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Would you like a chance to win some thinkThin bars? 10 lucky Healthy and Sane readers (yes, TEN!) will win a Weight Wellness sampler consisting of 2 thinkThin® Protein Bars & 2 thinkThin® Crunch Bars. Pretty awesome if you ask me! Smile

Here are the rules!

Mandatory for entry:

1) Like Think Products on Facebook and follow @thinkproducts on twitter

2) Leave a comment on this post telling me you’ve done the above. Feel free to also tell me what your favorite on the go-snack is, and if it’s a bar, what your favorite bar is (purchased or made).

Additional optional entries (to increase your chances of winning!):

3) Follow me on Twitter and tweet about this giveaway (a link to this post must be included to qualify)

4) Pin this post on Pinterest

5) Subscribe to Healthy and Sane by email

6) Like Healthy and Sane on Facebook.

7) Link to this post on your Facebook page.

8) Add Healthy and Sane to your blogroll.

9 ) Link to this post on your blog, if you have one. If you don’t, let someone else know about this giveaway and tell me so in the comments section after they’ve entered the giveaway.

Please leave a separate comment on this post for each qualifying entry. This giveaway is open to US residents only (sorry!) and ends at midnight on Wed, May 2. I will randomly choose 10 winners (woohoo!) using random.org and announce them in the following post. Good luck! :D

Quick and cheap: egg salad BLT

Hi friends, how’s life? Did you watch the Boston Marathon? I’m always so proud that this amazing race is in my city. And since I live very close to the finish line, I always get a little emotional seeing all the runners. I know how close they are to this incredible accomplishment and I’m so so excited for them!

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Anyways, the marathon was the highlight of my week so far but the rest of the week as always revolved around food.  Since I do a lot of recipe testing for my express lunch time lessons, I wanted to share one of my favorite quick and cheap recipes that’s perfect for lunch or a casual dinner – an egg salad BLT. This recipe was originally featured in Best of Cooking Light and it was love at first bite. I adore how light yet creamy the egg salad is, and the addition of lemon zest really brightens it up. Also, I’ve used nonfat Greek yogurt in place of sour cream on many occasions and it works wonderfully.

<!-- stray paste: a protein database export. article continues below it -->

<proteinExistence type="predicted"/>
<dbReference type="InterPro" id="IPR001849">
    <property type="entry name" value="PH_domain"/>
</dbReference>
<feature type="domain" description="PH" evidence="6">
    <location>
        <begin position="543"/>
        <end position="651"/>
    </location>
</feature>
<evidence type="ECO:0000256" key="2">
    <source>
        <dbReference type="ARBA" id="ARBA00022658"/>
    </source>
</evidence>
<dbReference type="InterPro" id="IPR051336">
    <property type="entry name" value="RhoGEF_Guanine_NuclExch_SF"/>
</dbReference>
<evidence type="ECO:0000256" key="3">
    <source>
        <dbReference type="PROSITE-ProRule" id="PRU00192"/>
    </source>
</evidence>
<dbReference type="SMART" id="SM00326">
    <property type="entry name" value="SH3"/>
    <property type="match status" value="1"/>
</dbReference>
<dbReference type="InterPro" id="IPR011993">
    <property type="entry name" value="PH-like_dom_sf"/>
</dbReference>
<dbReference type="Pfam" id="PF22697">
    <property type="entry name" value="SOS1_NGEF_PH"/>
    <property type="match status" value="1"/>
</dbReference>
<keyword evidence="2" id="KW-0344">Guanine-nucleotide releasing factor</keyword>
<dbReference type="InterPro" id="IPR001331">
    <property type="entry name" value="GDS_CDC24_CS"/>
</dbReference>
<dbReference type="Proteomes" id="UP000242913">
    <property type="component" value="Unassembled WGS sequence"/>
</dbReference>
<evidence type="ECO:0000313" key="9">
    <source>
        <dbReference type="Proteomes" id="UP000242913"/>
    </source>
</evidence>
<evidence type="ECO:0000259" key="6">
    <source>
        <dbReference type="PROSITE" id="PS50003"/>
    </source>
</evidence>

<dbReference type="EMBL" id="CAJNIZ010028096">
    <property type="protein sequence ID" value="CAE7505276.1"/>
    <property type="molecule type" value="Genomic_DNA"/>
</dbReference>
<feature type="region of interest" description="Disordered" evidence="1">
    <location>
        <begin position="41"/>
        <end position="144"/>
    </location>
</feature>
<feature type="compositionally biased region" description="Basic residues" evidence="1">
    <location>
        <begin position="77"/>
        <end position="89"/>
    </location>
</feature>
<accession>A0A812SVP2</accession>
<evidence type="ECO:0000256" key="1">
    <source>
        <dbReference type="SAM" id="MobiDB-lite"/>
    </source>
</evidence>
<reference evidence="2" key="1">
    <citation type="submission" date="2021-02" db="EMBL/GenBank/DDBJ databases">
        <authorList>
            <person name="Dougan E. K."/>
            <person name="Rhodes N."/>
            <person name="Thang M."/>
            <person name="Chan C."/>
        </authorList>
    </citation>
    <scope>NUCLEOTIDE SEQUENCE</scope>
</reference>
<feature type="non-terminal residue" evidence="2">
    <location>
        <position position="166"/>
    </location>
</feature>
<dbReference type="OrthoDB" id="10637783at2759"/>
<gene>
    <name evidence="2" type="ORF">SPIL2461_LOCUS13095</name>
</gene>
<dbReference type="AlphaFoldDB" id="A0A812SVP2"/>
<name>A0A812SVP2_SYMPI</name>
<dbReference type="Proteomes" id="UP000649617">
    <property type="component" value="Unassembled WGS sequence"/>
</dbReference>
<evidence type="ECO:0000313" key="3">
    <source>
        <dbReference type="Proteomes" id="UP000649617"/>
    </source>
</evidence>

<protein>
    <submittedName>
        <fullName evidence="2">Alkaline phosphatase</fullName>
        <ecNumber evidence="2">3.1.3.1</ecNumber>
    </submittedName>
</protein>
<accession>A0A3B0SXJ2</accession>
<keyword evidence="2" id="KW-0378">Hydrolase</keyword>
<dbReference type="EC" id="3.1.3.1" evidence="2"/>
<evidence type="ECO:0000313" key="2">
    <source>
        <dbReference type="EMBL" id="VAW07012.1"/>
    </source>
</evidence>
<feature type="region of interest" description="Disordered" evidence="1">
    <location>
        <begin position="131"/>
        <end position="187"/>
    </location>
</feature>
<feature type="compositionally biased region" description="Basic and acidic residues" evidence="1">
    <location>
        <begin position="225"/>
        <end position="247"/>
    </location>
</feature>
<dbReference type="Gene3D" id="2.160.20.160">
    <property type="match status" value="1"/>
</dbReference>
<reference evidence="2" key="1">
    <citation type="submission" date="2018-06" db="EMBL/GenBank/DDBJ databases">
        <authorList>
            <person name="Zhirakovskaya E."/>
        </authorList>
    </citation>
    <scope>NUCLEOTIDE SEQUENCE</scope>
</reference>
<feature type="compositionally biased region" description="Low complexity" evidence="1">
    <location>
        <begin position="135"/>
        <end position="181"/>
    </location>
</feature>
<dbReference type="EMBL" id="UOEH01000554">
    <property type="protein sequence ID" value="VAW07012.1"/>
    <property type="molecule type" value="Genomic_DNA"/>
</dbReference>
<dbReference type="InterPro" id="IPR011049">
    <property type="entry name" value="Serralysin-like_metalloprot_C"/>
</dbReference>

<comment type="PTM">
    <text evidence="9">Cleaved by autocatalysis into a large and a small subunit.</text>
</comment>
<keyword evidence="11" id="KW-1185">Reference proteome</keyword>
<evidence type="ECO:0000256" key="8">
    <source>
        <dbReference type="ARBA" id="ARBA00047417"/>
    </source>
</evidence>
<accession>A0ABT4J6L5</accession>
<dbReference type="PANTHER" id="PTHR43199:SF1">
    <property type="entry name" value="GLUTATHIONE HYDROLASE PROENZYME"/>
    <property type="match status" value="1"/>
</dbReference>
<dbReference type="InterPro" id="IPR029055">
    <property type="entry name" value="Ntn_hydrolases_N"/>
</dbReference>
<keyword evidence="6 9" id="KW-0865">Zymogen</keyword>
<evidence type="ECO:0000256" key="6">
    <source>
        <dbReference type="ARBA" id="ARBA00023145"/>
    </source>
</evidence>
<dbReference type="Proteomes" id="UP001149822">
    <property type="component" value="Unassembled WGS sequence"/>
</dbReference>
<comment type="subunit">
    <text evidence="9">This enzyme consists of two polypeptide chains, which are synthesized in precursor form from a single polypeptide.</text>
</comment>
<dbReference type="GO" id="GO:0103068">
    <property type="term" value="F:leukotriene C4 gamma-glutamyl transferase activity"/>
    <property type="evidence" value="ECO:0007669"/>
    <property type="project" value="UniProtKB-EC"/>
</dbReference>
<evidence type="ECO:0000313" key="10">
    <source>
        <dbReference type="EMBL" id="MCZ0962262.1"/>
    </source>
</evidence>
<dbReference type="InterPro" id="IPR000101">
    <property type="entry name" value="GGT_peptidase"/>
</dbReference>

Side note: Martha Stewart’s method for hard-boiled eggs creates perfect eggs every time.

The best part? The contrast between creamy eggs, juicy tomatoes and crispy, salty, smoky bacon. Oh yes! :)

egg salad BLT

What are your favorite quick and cheap recipes? Please share with all of us in the comments!

 

 

 

Farm school brunch and how I was inspired to sign up for a CSA (and you should too!!)

Hi friends! Before I dive into a post about a super special brunch I attended a few weeks ago (as well as provide you with some info on why you should support your local farm by signing up for a CSA – just like I did!), I wanted to say a huge THANK YOU for all the incredible comments and best wishes on my new business venture. Through my private healthy cooking lessons I hope to make Boston a healthier place and I am really thankful for all of you that took the time to say something nice to me and even spread the word. So yeah, thanks!!!